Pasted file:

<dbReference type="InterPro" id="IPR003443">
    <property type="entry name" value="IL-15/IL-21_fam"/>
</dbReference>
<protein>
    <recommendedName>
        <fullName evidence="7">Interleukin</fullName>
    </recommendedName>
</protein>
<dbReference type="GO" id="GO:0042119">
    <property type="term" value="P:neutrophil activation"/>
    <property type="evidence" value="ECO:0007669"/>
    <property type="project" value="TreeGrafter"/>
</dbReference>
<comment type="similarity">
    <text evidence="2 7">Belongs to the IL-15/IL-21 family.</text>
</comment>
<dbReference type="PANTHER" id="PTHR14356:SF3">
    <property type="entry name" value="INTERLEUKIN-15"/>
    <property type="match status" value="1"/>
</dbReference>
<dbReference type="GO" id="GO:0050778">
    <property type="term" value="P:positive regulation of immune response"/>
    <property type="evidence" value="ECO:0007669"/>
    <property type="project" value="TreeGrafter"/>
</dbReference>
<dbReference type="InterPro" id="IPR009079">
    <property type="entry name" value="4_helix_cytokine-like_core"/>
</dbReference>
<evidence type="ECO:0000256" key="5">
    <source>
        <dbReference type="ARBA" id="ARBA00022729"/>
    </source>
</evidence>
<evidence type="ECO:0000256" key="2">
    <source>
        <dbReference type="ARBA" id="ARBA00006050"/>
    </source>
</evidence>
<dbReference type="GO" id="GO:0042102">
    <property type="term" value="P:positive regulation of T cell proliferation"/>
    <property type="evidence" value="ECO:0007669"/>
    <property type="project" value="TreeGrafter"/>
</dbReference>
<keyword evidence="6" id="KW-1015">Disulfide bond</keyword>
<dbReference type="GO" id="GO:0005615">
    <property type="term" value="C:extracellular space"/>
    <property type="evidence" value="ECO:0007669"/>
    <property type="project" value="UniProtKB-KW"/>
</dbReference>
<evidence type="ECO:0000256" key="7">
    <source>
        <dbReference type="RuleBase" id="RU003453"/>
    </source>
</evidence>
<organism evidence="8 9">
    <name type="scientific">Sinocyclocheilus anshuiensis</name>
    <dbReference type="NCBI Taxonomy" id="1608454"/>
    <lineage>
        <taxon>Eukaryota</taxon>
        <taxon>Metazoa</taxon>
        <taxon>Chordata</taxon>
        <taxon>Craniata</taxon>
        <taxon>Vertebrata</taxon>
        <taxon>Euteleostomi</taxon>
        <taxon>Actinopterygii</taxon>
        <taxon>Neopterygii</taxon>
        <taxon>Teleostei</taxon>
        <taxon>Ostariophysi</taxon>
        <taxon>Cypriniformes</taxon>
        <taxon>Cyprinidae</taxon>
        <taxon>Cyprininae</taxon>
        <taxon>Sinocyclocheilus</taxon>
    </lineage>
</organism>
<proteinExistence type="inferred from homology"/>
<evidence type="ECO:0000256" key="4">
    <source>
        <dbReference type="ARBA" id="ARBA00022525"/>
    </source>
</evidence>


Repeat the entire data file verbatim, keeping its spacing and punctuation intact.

<dbReference type="InterPro" id="IPR003443">
    <property type="entry name" value="IL-15/IL-21_fam"/>
</dbReference>
<protein>
    <recommendedName>
        <fullName evidence="7">Interleukin</fullName>
    </recommendedName>
</protein>
<dbReference type="GO" id="GO:0042119">
    <property type="term" value="P:neutrophil activation"/>
    <property type="evidence" value="ECO:0007669"/>
    <property type="project" value="TreeGrafter"/>
</dbReference>
<comment type="similarity">
    <text evidence="2 7">Belongs to the IL-15/IL-21 family.</text>
</comment>
<dbReference type="PANTHER" id="PTHR14356:SF3">
    <property type="entry name" value="INTERLEUKIN-15"/>
    <property type="match status" value="1"/>
</dbReference>
<dbReference type="GO" id="GO:0050778">
    <property type="term" value="P:positive regulation of immune response"/>
    <property type="evidence" value="ECO:0007669"/>
    <property type="project" value="TreeGrafter"/>
</dbReference>
<dbReference type="InterPro" id="IPR009079">
    <property type="entry name" value="4_helix_cytokine-like_core"/>
</dbReference>
<evidence type="ECO:0000256" key="5">
    <source>
        <dbReference type="ARBA" id="ARBA00022729"/>
    </source>
</evidence>
<evidence type="ECO:0000256" key="2">
    <source>
        <dbReference type="ARBA" id="ARBA00006050"/>
    </source>
</evidence>
<dbReference type="GO" id="GO:0042102">
    <property type="term" value="P:positive regulation of T cell proliferation"/>
    <property type="evidence" value="ECO:0007669"/>
    <property type="project" value="TreeGrafter"/>
</dbReference>
<keyword evidence="6" id="KW-1015">Disulfide bond</keyword>
<dbReference type="GO" id="GO:0005615">
    <property type="term" value="C:extracellular space"/>
    <property type="evidence" value="ECO:0007669"/>
    <property type="project" value="UniProtKB-KW"/>
</dbReference>
<evidence type="ECO:0000256" key="7">
    <source>
        <dbReference type="RuleBase" id="RU003453"/>
    </source>
</evidence>
<organism evidence="8 9">
    <name type="scientific">Sinocyclocheilus anshuiensis</name>
    <dbReference type="NCBI Taxonomy" id="1608454"/>
    <lineage>
        <taxon>Eukaryota</taxon>
        <taxon>Metazoa</taxon>
        <taxon>Chordata</taxon>
        <taxon>Craniata</taxon>
        <taxon>Vertebrata</taxon>
        <taxon>Euteleostomi</taxon>
        <taxon>Actinopterygii</taxon>
        <taxon>Neopterygii</taxon>
        <taxon>Teleostei</taxon>
        <taxon>Ostariophysi</taxon>
        <taxon>Cypriniformes</taxon>
        <taxon>Cyprinidae</taxon>
        <taxon>Cyprininae</taxon>
        <taxon>Sinocyclocheilus</taxon>
    </lineage>
</organism>
<proteinExistence type="inferred from homology"/>
<evidence type="ECO:0000256" key="4">
    <source>
        <dbReference type="ARBA" id="ARBA00022525"/>
    </source>
</evidence>